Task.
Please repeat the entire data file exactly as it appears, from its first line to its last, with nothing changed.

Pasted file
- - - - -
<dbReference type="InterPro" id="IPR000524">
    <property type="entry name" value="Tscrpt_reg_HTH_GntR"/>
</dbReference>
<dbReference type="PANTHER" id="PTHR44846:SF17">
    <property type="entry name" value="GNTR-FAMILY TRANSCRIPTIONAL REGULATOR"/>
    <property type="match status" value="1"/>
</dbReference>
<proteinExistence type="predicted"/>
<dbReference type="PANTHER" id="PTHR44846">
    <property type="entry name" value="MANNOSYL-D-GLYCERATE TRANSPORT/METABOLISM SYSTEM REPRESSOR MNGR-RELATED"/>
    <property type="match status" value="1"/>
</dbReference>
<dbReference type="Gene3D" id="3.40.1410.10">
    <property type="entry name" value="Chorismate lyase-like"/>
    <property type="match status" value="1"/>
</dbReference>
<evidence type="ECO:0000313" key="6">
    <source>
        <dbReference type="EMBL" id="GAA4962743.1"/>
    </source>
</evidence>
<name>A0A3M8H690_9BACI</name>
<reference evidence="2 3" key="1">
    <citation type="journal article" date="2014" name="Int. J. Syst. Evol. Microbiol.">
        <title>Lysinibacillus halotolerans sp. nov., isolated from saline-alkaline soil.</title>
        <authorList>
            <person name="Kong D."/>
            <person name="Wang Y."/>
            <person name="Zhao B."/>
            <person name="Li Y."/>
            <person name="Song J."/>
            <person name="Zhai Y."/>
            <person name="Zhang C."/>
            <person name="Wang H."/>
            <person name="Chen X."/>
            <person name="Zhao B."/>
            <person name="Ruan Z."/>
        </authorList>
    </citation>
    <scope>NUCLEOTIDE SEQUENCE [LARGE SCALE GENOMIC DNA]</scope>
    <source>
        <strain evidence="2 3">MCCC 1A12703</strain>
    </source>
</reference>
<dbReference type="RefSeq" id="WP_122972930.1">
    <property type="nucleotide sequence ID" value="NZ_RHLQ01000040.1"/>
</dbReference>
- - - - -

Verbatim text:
<dbReference type="InterPro" id="IPR000524">
    <property type="entry name" value="Tscrpt_reg_HTH_GntR"/>
</dbReference>
<dbReference type="PANTHER" id="PTHR44846:SF17">
    <property type="entry name" value="GNTR-FAMILY TRANSCRIPTIONAL REGULATOR"/>
    <property type="match status" value="1"/>
</dbReference>
<proteinExistence type="predicted"/>
<dbReference type="PANTHER" id="PTHR44846">
    <property type="entry name" value="MANNOSYL-D-GLYCERATE TRANSPORT/METABOLISM SYSTEM REPRESSOR MNGR-RELATED"/>
    <property type="match status" value="1"/>
</dbReference>
<dbReference type="Gene3D" id="3.40.1410.10">
    <property type="entry name" value="Chorismate lyase-like"/>
    <property type="match status" value="1"/>
</dbReference>
<evidence type="ECO:0000313" key="6">
    <source>
        <dbReference type="EMBL" id="GAA4962743.1"/>
    </source>
</evidence>
<name>A0A3M8H690_9BACI</name>
<reference evidence="2 3" key="1">
    <citation type="journal article" date="2014" name="Int. J. Syst. Evol. Microbiol.">
        <title>Lysinibacillus halotolerans sp. nov., isolated from saline-alkaline soil.</title>
        <authorList>
            <person name="Kong D."/>
            <person name="Wang Y."/>
            <person name="Zhao B."/>
            <person name="Li Y."/>
            <person name="Song J."/>
            <person name="Zhai Y."/>
            <person name="Zhang C."/>
            <person name="Wang H."/>
            <person name="Chen X."/>
            <person name="Zhao B."/>
            <person name="Ruan Z."/>
        </authorList>
    </citation>
    <scope>NUCLEOTIDE SEQUENCE [LARGE SCALE GENOMIC DNA]</scope>
    <source>
        <strain evidence="2 3">MCCC 1A12703</strain>
    </source>
</reference>
<dbReference type="RefSeq" id="WP_122972930.1">
    <property type="nucleotide sequence ID" value="NZ_RHLQ01000040.1"/>
</dbReference>